Pupils at more than a dozen local primary schools could see their modern language classes scrapped due to government funding cuts.
Education Minister John O’Dowd recently confirmed that the Primary Modern Languages Programme will cease on March 31.
The decision means that 16 local primary schools could lose their Spanish tuition sessions for P1 - P4 children, unless they can find alternative sources of funding to enable them to continue the classes.
The local schools affected are Ashgrove, Ballyhenry, Ballynure, Carnmoney, Doagh, Fairview, Gaelscoil Eanna, Mallusk, Mossgrove, Mossley, St James’s, St Mary’s on the Hill, Straid, Tildarg, Tir na nOg and Whitehouse.
Catherine Rojas, who is originally from Chile, is one of around 90 tutors set to lose their jobs at the end of March. She has been a programme tutor for the past four-and-a-half years and teaches in seven schools, including Mossley Primary.
“It is a fantastic programme and it is extremely shameful that it is going,” she said. “It has immense value in terms of cultural awareness and cultural diversity.
“The children will be gutted to hear that it is ending. I can’t even bring myself to tell some of my P1s the news.”
Accusing the Minister of “undervaluing the benefits of a second language in terms of employability and mobility in the future”, tutor Jayne McKenna stressed that the cost of the programme works out at just 75p per child per week.
“This penny pinching decision to axe this very successful and valuable programme is both absurd and disgraceful at a time the Minister is approving huge expenditure for an Irish medium secondary school near Dungiven which is neither viable or sustainable,” she commented.
“Mr O’Dowd’s decision means he has deprived the young children of Northern Ireland of all abilities and including those children from socio-economic deprived backgrounds of the opportunity to learn on an equal basis.
“School principals, parents and political representatives through letters and petition have fully supported a request that the future of the primary languages programme must be reconsidered. A failure to continue to fund the programme in its present format catering for Spanish, Polish and Irish would mean Northern Ireland will be the only country in Western Europe not teaching a foreign language in primary schools. This retrograde step cannot be allowed to happen if we are to be considered as a serious progressive country looking to move forward.”
South Antrim MLA Danny Kinahan branded the decision to scrap the programme “an absolutely disgraceful act of academic self-destruction.”
“In my entire time on the Education Committee I have stood for the idea that things can be done more efficiently without compromising on the end product. This decision stands in stark contrast to that,” the UUP man said. “It is short-sighted, poorly conceived and will not deliver a worthwhile saving on the budget.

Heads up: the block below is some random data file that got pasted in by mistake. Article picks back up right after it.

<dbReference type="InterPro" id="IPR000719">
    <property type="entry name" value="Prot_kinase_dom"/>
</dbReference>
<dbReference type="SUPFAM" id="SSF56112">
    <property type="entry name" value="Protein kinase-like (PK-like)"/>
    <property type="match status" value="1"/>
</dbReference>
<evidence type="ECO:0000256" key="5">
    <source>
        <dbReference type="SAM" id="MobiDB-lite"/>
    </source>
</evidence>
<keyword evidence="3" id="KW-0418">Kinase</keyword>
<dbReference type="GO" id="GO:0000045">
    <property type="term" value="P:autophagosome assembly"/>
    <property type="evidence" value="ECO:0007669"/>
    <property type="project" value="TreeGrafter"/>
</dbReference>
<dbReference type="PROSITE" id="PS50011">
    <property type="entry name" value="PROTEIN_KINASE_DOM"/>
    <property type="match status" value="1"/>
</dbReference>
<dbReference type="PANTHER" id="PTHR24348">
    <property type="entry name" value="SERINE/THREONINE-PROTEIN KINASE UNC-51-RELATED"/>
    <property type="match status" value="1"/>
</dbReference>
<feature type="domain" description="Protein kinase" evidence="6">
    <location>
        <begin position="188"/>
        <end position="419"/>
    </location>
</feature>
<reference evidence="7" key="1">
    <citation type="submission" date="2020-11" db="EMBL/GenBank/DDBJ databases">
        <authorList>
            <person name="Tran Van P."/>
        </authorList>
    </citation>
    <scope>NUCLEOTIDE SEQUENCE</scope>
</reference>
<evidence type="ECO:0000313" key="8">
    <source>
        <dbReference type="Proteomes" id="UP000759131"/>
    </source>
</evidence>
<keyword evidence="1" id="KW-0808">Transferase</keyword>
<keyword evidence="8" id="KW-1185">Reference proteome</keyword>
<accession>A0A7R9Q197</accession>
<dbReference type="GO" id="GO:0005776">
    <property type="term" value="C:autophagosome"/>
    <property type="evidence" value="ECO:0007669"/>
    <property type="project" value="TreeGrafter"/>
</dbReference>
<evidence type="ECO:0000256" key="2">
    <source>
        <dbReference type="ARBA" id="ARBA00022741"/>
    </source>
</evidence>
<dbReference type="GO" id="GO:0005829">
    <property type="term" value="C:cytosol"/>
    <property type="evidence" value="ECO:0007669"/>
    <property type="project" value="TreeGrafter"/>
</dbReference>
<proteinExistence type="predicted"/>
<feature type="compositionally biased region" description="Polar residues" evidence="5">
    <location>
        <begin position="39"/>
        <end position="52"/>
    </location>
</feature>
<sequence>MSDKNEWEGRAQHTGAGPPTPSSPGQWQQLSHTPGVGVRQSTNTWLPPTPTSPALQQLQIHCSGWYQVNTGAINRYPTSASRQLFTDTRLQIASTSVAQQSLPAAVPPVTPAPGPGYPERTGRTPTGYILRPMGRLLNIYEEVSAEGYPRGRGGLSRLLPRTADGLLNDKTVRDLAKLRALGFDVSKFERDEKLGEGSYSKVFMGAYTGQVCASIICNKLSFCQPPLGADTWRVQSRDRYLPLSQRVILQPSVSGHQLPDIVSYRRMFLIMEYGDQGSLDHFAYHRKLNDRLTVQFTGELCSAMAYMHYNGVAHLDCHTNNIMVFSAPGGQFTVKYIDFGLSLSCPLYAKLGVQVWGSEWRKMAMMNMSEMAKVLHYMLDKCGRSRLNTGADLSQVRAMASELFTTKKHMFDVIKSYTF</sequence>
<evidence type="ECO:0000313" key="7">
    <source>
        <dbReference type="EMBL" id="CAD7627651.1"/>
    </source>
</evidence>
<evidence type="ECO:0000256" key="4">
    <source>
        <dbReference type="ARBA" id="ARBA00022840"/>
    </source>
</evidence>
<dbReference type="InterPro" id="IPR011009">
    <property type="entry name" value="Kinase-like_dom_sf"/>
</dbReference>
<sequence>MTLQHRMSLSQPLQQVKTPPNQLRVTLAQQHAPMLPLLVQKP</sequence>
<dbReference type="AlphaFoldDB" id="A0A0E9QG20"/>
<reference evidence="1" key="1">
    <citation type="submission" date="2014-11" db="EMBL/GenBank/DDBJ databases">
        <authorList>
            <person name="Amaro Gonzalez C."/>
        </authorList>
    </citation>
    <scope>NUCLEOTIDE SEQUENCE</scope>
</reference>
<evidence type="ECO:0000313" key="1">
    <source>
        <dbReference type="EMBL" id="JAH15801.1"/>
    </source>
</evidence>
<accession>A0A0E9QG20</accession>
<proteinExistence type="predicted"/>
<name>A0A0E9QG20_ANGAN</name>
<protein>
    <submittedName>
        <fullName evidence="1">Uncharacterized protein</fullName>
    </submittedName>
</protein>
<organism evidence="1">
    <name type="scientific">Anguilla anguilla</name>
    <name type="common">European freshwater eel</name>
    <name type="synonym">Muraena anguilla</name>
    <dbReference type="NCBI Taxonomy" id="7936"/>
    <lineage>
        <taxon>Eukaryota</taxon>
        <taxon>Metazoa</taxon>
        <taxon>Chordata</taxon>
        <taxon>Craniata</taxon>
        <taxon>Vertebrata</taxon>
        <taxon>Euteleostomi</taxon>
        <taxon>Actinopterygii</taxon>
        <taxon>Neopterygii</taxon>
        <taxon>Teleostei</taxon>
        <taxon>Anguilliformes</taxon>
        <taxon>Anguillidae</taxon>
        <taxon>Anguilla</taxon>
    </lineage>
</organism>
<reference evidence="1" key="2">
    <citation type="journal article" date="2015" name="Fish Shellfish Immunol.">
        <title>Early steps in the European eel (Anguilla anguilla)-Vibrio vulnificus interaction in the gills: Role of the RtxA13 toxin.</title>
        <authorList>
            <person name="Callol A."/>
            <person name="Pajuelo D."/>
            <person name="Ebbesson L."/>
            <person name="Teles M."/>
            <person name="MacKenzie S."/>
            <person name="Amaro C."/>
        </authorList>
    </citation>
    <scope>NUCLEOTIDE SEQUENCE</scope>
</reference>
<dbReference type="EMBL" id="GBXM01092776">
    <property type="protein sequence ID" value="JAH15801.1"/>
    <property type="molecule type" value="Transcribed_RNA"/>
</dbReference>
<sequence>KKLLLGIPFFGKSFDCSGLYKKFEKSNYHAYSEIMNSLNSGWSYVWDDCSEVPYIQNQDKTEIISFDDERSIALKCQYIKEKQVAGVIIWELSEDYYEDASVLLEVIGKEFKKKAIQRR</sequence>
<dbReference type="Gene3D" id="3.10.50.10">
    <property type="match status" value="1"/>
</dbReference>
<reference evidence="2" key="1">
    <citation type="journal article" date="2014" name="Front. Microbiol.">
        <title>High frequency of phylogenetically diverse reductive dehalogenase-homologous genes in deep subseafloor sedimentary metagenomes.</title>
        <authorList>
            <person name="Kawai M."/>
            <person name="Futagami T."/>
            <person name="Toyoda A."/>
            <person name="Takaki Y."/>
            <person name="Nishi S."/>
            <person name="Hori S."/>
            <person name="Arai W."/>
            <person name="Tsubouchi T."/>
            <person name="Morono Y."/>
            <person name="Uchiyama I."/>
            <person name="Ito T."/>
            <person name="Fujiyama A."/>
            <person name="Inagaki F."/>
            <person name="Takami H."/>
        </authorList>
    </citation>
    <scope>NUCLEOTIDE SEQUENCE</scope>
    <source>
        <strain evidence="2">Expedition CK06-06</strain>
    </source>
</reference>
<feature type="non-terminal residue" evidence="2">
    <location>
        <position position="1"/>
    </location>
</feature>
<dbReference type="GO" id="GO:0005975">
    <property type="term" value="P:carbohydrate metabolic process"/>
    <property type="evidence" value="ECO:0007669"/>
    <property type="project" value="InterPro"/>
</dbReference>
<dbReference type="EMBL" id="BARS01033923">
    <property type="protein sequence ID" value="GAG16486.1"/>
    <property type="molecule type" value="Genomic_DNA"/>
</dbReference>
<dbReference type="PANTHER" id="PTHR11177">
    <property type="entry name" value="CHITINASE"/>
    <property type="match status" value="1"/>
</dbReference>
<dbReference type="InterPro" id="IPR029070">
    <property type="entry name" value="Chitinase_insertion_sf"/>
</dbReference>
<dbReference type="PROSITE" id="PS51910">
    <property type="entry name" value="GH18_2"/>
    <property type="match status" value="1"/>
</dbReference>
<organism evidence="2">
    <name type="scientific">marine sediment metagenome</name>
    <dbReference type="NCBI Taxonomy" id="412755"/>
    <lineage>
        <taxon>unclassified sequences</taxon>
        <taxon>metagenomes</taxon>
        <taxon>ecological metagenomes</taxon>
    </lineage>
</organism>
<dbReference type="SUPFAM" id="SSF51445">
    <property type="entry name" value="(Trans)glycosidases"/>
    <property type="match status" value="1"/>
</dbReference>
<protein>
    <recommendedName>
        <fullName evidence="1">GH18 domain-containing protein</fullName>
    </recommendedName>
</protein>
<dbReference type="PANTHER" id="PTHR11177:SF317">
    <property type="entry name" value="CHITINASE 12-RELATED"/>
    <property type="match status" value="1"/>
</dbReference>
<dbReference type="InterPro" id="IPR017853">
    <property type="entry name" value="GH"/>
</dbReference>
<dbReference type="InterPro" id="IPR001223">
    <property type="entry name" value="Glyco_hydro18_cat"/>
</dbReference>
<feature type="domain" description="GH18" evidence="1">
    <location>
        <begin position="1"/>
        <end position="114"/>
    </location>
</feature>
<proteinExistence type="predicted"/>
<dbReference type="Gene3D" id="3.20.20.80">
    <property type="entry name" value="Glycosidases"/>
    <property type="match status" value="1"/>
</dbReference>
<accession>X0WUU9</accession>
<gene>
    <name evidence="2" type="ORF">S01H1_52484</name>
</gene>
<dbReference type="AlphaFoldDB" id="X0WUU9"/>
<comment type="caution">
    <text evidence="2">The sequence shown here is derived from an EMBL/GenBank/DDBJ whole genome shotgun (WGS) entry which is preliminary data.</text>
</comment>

“It is not often that we have a decision by an Education Minister to axe a language programme in the same month as a statement from the UK Foreign Office saying that our lack of foreign language proficiency is hampering our nation’s diplomacy.”
Antrim and Newtownabbey Councillor Vera McWilliam added: “I believe, with this decision, the Minister is undervaluing the benefits of language learning, in terms of skills, employability and mobility for the future. Not only will scrapping this programme leave language tutors out of work at relatively short notice, but it will also leave many children worse off.
“This programme should not be axed and I urge the Minister to seriously rethink this short-sighted decision.”
The Primary Modern Languages Programme delivers foreign language lessons to Key Stage 1 children (P1 to P4) in over 400 primary schools across Northern Ireland, reaching almost 40,000 children per week.
A spokesman for the Department of Education confirmed that the programme will discontinue from the end of March 2015 as “there is currently no further funding available.”
“The Department has no plans to introduce a new programme run on the basis of peripatetic tutors to provide Irish or any other language to Foundation Stage and Key Stage 1 pupils. The Department considers that building capacity among class teachers is the most sustainable approach to primary language provision.
“While the central funding from the Department will end, individual schools may wish to continue with the programme funded from their own school funding,” he said.
An online petition on the www.change.org website calling on the Minister to rethink the decision to end the programme has already received more than 2,000 signatures.
The tutors are urging the public and politicians to lobby Mr O’Dowd in a bid to get him to reverse his decision.
The online petition can be accessed by clicking here.